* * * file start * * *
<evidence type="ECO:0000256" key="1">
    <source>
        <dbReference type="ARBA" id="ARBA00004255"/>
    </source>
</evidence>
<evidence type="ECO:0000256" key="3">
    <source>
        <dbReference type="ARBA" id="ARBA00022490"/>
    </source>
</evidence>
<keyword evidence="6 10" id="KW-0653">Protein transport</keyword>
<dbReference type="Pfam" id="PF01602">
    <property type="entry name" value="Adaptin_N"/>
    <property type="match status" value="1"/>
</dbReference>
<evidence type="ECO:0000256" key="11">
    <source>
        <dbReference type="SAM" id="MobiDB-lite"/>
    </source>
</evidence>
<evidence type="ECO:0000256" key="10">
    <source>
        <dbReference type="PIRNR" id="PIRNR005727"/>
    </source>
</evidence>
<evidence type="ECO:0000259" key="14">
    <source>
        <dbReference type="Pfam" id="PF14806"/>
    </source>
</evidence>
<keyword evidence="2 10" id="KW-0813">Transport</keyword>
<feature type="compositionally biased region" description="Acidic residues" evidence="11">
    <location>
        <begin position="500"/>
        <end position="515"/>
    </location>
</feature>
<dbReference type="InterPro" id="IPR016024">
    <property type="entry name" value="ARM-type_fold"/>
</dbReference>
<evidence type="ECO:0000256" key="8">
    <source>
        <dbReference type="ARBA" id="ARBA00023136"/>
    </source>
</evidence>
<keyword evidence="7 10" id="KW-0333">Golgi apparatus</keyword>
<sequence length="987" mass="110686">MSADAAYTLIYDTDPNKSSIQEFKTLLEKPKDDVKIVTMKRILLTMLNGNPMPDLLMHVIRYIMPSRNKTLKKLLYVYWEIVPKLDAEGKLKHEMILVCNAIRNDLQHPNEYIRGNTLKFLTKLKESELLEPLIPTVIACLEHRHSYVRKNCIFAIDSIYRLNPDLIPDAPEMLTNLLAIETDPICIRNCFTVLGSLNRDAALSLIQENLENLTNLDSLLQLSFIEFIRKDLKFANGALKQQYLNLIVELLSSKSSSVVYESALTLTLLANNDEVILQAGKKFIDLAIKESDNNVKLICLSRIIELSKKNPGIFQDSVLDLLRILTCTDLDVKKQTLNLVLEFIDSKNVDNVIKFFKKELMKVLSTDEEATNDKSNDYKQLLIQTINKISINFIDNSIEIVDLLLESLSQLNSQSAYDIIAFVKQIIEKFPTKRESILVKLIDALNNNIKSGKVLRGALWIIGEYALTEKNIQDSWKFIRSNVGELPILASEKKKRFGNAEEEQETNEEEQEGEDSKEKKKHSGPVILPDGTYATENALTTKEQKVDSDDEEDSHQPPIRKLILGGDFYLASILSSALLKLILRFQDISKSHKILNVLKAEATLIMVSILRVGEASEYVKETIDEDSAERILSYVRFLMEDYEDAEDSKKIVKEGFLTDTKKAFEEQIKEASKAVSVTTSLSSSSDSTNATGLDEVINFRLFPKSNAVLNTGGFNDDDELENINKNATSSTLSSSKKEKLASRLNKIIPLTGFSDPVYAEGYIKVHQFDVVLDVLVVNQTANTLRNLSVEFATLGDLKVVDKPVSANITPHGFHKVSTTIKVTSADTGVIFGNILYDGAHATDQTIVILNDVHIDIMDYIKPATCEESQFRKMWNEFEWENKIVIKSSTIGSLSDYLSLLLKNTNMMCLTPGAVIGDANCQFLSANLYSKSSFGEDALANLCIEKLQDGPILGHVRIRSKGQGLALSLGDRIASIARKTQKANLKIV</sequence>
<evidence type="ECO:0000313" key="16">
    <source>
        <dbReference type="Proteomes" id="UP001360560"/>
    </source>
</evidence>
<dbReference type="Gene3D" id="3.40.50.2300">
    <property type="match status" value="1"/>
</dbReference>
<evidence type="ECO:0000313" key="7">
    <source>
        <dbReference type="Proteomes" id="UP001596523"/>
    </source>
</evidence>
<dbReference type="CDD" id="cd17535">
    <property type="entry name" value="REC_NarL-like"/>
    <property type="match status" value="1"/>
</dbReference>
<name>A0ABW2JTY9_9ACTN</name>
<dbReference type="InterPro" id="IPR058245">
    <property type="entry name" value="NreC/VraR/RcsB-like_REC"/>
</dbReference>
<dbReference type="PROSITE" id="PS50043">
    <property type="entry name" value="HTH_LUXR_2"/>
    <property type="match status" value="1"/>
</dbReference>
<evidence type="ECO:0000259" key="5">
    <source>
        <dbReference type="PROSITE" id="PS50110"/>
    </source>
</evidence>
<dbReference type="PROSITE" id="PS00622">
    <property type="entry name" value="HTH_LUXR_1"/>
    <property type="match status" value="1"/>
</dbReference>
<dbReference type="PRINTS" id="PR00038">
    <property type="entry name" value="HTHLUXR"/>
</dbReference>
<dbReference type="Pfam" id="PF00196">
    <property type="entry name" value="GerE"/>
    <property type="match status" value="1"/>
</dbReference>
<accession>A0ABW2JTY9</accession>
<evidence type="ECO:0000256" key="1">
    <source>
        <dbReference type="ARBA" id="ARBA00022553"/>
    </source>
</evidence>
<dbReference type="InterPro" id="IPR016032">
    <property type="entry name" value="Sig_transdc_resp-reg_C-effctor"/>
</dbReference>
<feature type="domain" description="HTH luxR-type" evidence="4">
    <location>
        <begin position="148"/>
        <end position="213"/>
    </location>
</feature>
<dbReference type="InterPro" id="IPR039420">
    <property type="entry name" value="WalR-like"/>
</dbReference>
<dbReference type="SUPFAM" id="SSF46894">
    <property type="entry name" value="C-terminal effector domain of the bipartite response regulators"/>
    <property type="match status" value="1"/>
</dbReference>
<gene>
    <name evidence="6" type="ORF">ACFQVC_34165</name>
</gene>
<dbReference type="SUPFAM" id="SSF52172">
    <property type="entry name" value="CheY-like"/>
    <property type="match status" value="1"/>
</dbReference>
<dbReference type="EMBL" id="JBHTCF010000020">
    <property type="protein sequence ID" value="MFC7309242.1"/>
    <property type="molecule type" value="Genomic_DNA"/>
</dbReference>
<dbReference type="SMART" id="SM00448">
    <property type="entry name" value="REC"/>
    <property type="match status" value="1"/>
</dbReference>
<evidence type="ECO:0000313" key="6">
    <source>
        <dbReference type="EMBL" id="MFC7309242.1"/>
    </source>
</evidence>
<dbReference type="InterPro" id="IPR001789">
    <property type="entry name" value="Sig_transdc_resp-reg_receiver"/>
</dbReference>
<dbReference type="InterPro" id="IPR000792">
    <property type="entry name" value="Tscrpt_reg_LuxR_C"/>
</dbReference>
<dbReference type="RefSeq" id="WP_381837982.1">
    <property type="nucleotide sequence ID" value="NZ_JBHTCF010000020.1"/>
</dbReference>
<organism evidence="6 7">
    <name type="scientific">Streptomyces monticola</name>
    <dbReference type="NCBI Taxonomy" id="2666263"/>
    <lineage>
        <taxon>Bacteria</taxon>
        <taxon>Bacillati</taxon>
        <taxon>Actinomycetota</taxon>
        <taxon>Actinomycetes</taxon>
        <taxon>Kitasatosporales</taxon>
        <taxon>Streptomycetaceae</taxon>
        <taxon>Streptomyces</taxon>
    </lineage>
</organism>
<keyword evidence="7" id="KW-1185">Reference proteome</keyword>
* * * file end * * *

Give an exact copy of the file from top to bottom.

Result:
<evidence type="ECO:0000256" key="1">
    <source>
        <dbReference type="ARBA" id="ARBA00004255"/>
    </source>
</evidence>
<evidence type="ECO:0000256" key="3">
    <source>
        <dbReference type="ARBA" id="ARBA00022490"/>
    </source>
</evidence>
<keyword evidence="6 10" id="KW-0653">Protein transport</keyword>
<dbReference type="Pfam" id="PF01602">
    <property type="entry name" value="Adaptin_N"/>
    <property type="match status" value="1"/>
</dbReference>
<evidence type="ECO:0000256" key="11">
    <source>
        <dbReference type="SAM" id="MobiDB-lite"/>
    </source>
</evidence>
<evidence type="ECO:0000256" key="10">
    <source>
        <dbReference type="PIRNR" id="PIRNR005727"/>
    </source>
</evidence>
<evidence type="ECO:0000259" key="14">
    <source>
        <dbReference type="Pfam" id="PF14806"/>
    </source>
</evidence>
<keyword evidence="2 10" id="KW-0813">Transport</keyword>
<feature type="compositionally biased region" description="Acidic residues" evidence="11">
    <location>
        <begin position="500"/>
        <end position="515"/>
    </location>
</feature>
<dbReference type="InterPro" id="IPR016024">
    <property type="entry name" value="ARM-type_fold"/>
</dbReference>
<evidence type="ECO:0000256" key="8">
    <source>
        <dbReference type="ARBA" id="ARBA00023136"/>
    </source>
</evidence>
<keyword evidence="7 10" id="KW-0333">Golgi apparatus</keyword>
<sequence length="987" mass="110686">MSADAAYTLIYDTDPNKSSIQEFKTLLEKPKDDVKIVTMKRILLTMLNGNPMPDLLMHVIRYIMPSRNKTLKKLLYVYWEIVPKLDAEGKLKHEMILVCNAIRNDLQHPNEYIRGNTLKFLTKLKESELLEPLIPTVIACLEHRHSYVRKNCIFAIDSIYRLNPDLIPDAPEMLTNLLAIETDPICIRNCFTVLGSLNRDAALSLIQENLENLTNLDSLLQLSFIEFIRKDLKFANGALKQQYLNLIVELLSSKSSSVVYESALTLTLLANNDEVILQAGKKFIDLAIKESDNNVKLICLSRIIELSKKNPGIFQDSVLDLLRILTCTDLDVKKQTLNLVLEFIDSKNVDNVIKFFKKELMKVLSTDEEATNDKSNDYKQLLIQTINKISINFIDNSIEIVDLLLESLSQLNSQSAYDIIAFVKQIIEKFPTKRESILVKLIDALNNNIKSGKVLRGALWIIGEYALTEKNIQDSWKFIRSNVGELPILASEKKKRFGNAEEEQETNEEEQEGEDSKEKKKHSGPVILPDGTYATENALTTKEQKVDSDDEEDSHQPPIRKLILGGDFYLASILSSALLKLILRFQDISKSHKILNVLKAEATLIMVSILRVGEASEYVKETIDEDSAERILSYVRFLMEDYEDAEDSKKIVKEGFLTDTKKAFEEQIKEASKAVSVTTSLSSSSDSTNATGLDEVINFRLFPKSNAVLNTGGFNDDDELENINKNATSSTLSSSKKEKLASRLNKIIPLTGFSDPVYAEGYIKVHQFDVVLDVLVVNQTANTLRNLSVEFATLGDLKVVDKPVSANITPHGFHKVSTTIKVTSADTGVIFGNILYDGAHATDQTIVILNDVHIDIMDYIKPATCEESQFRKMWNEFEWENKIVIKSSTIGSLSDYLSLLLKNTNMMCLTPGAVIGDANCQFLSANLYSKSSFGEDALANLCIEKLQDGPILGHVRIRSKGQGLALSLGDRIASIARKTQKANLKIV</sequence>
<evidence type="ECO:0000313" key="16">
    <source>
        <dbReference type="Proteomes" id="UP001360560"/>
    </source>
</evidence>
<dbReference type="Gene3D" id="3.40.50.2300">
    <property type="match status" value="1"/>
</dbReference>
<evidence type="ECO:0000313" key="7">
    <source>
        <dbReference type="Proteomes" id="UP001596523"/>
    </source>
</evidence>
<dbReference type="CDD" id="cd17535">
    <property type="entry name" value="REC_NarL-like"/>
    <property type="match status" value="1"/>
</dbReference>
<name>A0ABW2JTY9_9ACTN</name>
<dbReference type="InterPro" id="IPR058245">
    <property type="entry name" value="NreC/VraR/RcsB-like_REC"/>
</dbReference>
<dbReference type="PROSITE" id="PS50043">
    <property type="entry name" value="HTH_LUXR_2"/>
    <property type="match status" value="1"/>
</dbReference>
<evidence type="ECO:0000259" key="5">
    <source>
        <dbReference type="PROSITE" id="PS50110"/>
    </source>
</evidence>
<dbReference type="PROSITE" id="PS00622">
    <property type="entry name" value="HTH_LUXR_1"/>
    <property type="match status" value="1"/>
</dbReference>
<dbReference type="PRINTS" id="PR00038">
    <property type="entry name" value="HTHLUXR"/>
</dbReference>
<dbReference type="Pfam" id="PF00196">
    <property type="entry name" value="GerE"/>
    <property type="match status" value="1"/>
</dbReference>
<accession>A0ABW2JTY9</accession>
<evidence type="ECO:0000256" key="1">
    <source>
        <dbReference type="ARBA" id="ARBA00022553"/>
    </source>
</evidence>
<dbReference type="InterPro" id="IPR016032">
    <property type="entry name" value="Sig_transdc_resp-reg_C-effctor"/>
</dbReference>
<feature type="domain" description="HTH luxR-type" evidence="4">
    <location>
        <begin position="148"/>
        <end position="213"/>
    </location>
</feature>
<dbReference type="InterPro" id="IPR039420">
    <property type="entry name" value="WalR-like"/>
</dbReference>
<dbReference type="SUPFAM" id="SSF46894">
    <property type="entry name" value="C-terminal effector domain of the bipartite response regulators"/>
    <property type="match status" value="1"/>
</dbReference>
<gene>
    <name evidence="6" type="ORF">ACFQVC_34165</name>
</gene>
<dbReference type="SUPFAM" id="SSF52172">
    <property type="entry name" value="CheY-like"/>
    <property type="match status" value="1"/>
</dbReference>
<dbReference type="EMBL" id="JBHTCF010000020">
    <property type="protein sequence ID" value="MFC7309242.1"/>
    <property type="molecule type" value="Genomic_DNA"/>
</dbReference>
<dbReference type="SMART" id="SM00448">
    <property type="entry name" value="REC"/>
    <property type="match status" value="1"/>
</dbReference>
<evidence type="ECO:0000313" key="6">
    <source>
        <dbReference type="EMBL" id="MFC7309242.1"/>
    </source>
</evidence>
<dbReference type="InterPro" id="IPR001789">
    <property type="entry name" value="Sig_transdc_resp-reg_receiver"/>
</dbReference>
<dbReference type="InterPro" id="IPR000792">
    <property type="entry name" value="Tscrpt_reg_LuxR_C"/>
</dbReference>
<dbReference type="RefSeq" id="WP_381837982.1">
    <property type="nucleotide sequence ID" value="NZ_JBHTCF010000020.1"/>
</dbReference>
<organism evidence="6 7">
    <name type="scientific">Streptomyces monticola</name>
    <dbReference type="NCBI Taxonomy" id="2666263"/>
    <lineage>
        <taxon>Bacteria</taxon>
        <taxon>Bacillati</taxon>
        <taxon>Actinomycetota</taxon>
        <taxon>Actinomycetes</taxon>
        <taxon>Kitasatosporales</taxon>
        <taxon>Streptomycetaceae</taxon>
        <taxon>Streptomyces</taxon>
    </lineage>
</organism>
<keyword evidence="7" id="KW-1185">Reference proteome</keyword>